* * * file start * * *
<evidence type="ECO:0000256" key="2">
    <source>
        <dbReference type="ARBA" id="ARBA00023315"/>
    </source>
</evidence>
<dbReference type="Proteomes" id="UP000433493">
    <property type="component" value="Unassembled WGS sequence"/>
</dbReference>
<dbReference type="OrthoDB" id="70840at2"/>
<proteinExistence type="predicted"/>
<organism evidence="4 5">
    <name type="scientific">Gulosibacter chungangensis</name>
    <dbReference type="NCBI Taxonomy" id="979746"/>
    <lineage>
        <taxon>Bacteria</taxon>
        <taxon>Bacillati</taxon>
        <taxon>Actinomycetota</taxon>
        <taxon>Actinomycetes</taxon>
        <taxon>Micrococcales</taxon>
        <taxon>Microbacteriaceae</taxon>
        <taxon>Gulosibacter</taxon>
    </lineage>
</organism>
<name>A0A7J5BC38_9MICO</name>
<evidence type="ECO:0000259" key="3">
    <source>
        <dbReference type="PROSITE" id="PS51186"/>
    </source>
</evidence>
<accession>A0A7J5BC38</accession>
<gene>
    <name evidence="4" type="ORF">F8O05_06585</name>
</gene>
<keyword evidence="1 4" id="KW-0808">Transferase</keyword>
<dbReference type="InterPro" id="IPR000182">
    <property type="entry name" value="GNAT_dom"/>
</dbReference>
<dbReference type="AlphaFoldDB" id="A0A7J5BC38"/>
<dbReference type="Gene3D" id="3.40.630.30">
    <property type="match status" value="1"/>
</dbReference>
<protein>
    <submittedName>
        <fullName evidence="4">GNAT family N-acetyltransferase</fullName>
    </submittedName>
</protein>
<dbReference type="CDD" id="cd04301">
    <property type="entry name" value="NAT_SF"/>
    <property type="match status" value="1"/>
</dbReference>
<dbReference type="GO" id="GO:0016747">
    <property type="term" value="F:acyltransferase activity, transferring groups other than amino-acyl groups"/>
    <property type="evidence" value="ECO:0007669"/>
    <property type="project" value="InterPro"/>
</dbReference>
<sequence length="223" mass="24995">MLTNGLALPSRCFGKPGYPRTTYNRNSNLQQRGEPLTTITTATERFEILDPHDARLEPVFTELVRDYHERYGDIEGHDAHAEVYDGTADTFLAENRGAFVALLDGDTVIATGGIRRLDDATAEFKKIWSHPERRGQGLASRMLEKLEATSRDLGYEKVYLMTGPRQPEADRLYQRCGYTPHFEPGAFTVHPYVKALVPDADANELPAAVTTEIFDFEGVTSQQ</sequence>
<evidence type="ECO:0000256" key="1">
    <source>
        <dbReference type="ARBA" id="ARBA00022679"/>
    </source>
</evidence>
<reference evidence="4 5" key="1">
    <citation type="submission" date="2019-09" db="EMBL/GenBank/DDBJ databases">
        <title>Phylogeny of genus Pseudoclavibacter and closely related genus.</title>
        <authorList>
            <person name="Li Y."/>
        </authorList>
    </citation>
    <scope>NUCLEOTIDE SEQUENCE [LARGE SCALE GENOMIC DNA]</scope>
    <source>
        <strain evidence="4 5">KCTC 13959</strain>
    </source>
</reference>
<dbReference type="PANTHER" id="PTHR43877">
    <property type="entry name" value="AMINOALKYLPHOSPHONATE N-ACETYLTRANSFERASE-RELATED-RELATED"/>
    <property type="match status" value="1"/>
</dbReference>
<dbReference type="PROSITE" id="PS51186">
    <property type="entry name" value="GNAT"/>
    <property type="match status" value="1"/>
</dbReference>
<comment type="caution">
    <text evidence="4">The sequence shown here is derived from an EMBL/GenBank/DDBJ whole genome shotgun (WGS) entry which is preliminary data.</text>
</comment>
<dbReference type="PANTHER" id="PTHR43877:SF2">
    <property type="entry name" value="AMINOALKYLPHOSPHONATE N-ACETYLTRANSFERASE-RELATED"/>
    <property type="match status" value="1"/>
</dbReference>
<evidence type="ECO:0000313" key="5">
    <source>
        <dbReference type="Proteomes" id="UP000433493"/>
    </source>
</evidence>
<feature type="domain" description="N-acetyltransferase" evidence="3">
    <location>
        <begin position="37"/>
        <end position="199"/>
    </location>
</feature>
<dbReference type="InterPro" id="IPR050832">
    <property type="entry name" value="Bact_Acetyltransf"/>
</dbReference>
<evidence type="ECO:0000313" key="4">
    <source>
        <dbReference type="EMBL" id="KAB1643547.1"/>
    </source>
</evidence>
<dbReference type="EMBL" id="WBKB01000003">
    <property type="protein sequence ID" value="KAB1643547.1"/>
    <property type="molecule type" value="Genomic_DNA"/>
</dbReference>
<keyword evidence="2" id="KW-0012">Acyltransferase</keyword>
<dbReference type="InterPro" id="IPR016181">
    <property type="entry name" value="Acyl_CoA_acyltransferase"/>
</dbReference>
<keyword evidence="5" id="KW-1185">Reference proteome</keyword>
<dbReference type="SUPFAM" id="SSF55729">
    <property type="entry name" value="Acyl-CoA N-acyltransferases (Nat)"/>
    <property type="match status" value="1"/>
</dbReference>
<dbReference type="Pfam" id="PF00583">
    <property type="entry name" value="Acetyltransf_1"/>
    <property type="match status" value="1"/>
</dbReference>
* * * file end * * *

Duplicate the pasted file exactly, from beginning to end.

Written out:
<evidence type="ECO:0000256" key="2">
    <source>
        <dbReference type="ARBA" id="ARBA00023315"/>
    </source>
</evidence>
<dbReference type="Proteomes" id="UP000433493">
    <property type="component" value="Unassembled WGS sequence"/>
</dbReference>
<dbReference type="OrthoDB" id="70840at2"/>
<proteinExistence type="predicted"/>
<organism evidence="4 5">
    <name type="scientific">Gulosibacter chungangensis</name>
    <dbReference type="NCBI Taxonomy" id="979746"/>
    <lineage>
        <taxon>Bacteria</taxon>
        <taxon>Bacillati</taxon>
        <taxon>Actinomycetota</taxon>
        <taxon>Actinomycetes</taxon>
        <taxon>Micrococcales</taxon>
        <taxon>Microbacteriaceae</taxon>
        <taxon>Gulosibacter</taxon>
    </lineage>
</organism>
<name>A0A7J5BC38_9MICO</name>
<evidence type="ECO:0000259" key="3">
    <source>
        <dbReference type="PROSITE" id="PS51186"/>
    </source>
</evidence>
<accession>A0A7J5BC38</accession>
<gene>
    <name evidence="4" type="ORF">F8O05_06585</name>
</gene>
<keyword evidence="1 4" id="KW-0808">Transferase</keyword>
<dbReference type="InterPro" id="IPR000182">
    <property type="entry name" value="GNAT_dom"/>
</dbReference>
<dbReference type="AlphaFoldDB" id="A0A7J5BC38"/>
<dbReference type="Gene3D" id="3.40.630.30">
    <property type="match status" value="1"/>
</dbReference>
<protein>
    <submittedName>
        <fullName evidence="4">GNAT family N-acetyltransferase</fullName>
    </submittedName>
</protein>
<dbReference type="CDD" id="cd04301">
    <property type="entry name" value="NAT_SF"/>
    <property type="match status" value="1"/>
</dbReference>
<dbReference type="GO" id="GO:0016747">
    <property type="term" value="F:acyltransferase activity, transferring groups other than amino-acyl groups"/>
    <property type="evidence" value="ECO:0007669"/>
    <property type="project" value="InterPro"/>
</dbReference>
<sequence length="223" mass="24995">MLTNGLALPSRCFGKPGYPRTTYNRNSNLQQRGEPLTTITTATERFEILDPHDARLEPVFTELVRDYHERYGDIEGHDAHAEVYDGTADTFLAENRGAFVALLDGDTVIATGGIRRLDDATAEFKKIWSHPERRGQGLASRMLEKLEATSRDLGYEKVYLMTGPRQPEADRLYQRCGYTPHFEPGAFTVHPYVKALVPDADANELPAAVTTEIFDFEGVTSQQ</sequence>
<evidence type="ECO:0000256" key="1">
    <source>
        <dbReference type="ARBA" id="ARBA00022679"/>
    </source>
</evidence>
<reference evidence="4 5" key="1">
    <citation type="submission" date="2019-09" db="EMBL/GenBank/DDBJ databases">
        <title>Phylogeny of genus Pseudoclavibacter and closely related genus.</title>
        <authorList>
            <person name="Li Y."/>
        </authorList>
    </citation>
    <scope>NUCLEOTIDE SEQUENCE [LARGE SCALE GENOMIC DNA]</scope>
    <source>
        <strain evidence="4 5">KCTC 13959</strain>
    </source>
</reference>
<dbReference type="PANTHER" id="PTHR43877">
    <property type="entry name" value="AMINOALKYLPHOSPHONATE N-ACETYLTRANSFERASE-RELATED-RELATED"/>
    <property type="match status" value="1"/>
</dbReference>
<dbReference type="PROSITE" id="PS51186">
    <property type="entry name" value="GNAT"/>
    <property type="match status" value="1"/>
</dbReference>
<comment type="caution">
    <text evidence="4">The sequence shown here is derived from an EMBL/GenBank/DDBJ whole genome shotgun (WGS) entry which is preliminary data.</text>
</comment>
<dbReference type="PANTHER" id="PTHR43877:SF2">
    <property type="entry name" value="AMINOALKYLPHOSPHONATE N-ACETYLTRANSFERASE-RELATED"/>
    <property type="match status" value="1"/>
</dbReference>
<evidence type="ECO:0000313" key="5">
    <source>
        <dbReference type="Proteomes" id="UP000433493"/>
    </source>
</evidence>
<feature type="domain" description="N-acetyltransferase" evidence="3">
    <location>
        <begin position="37"/>
        <end position="199"/>
    </location>
</feature>
<dbReference type="InterPro" id="IPR050832">
    <property type="entry name" value="Bact_Acetyltransf"/>
</dbReference>
<evidence type="ECO:0000313" key="4">
    <source>
        <dbReference type="EMBL" id="KAB1643547.1"/>
    </source>
</evidence>
<dbReference type="EMBL" id="WBKB01000003">
    <property type="protein sequence ID" value="KAB1643547.1"/>
    <property type="molecule type" value="Genomic_DNA"/>
</dbReference>
<keyword evidence="2" id="KW-0012">Acyltransferase</keyword>
<dbReference type="InterPro" id="IPR016181">
    <property type="entry name" value="Acyl_CoA_acyltransferase"/>
</dbReference>
<keyword evidence="5" id="KW-1185">Reference proteome</keyword>
<dbReference type="SUPFAM" id="SSF55729">
    <property type="entry name" value="Acyl-CoA N-acyltransferases (Nat)"/>
    <property type="match status" value="1"/>
</dbReference>
<dbReference type="Pfam" id="PF00583">
    <property type="entry name" value="Acetyltransf_1"/>
    <property type="match status" value="1"/>
</dbReference>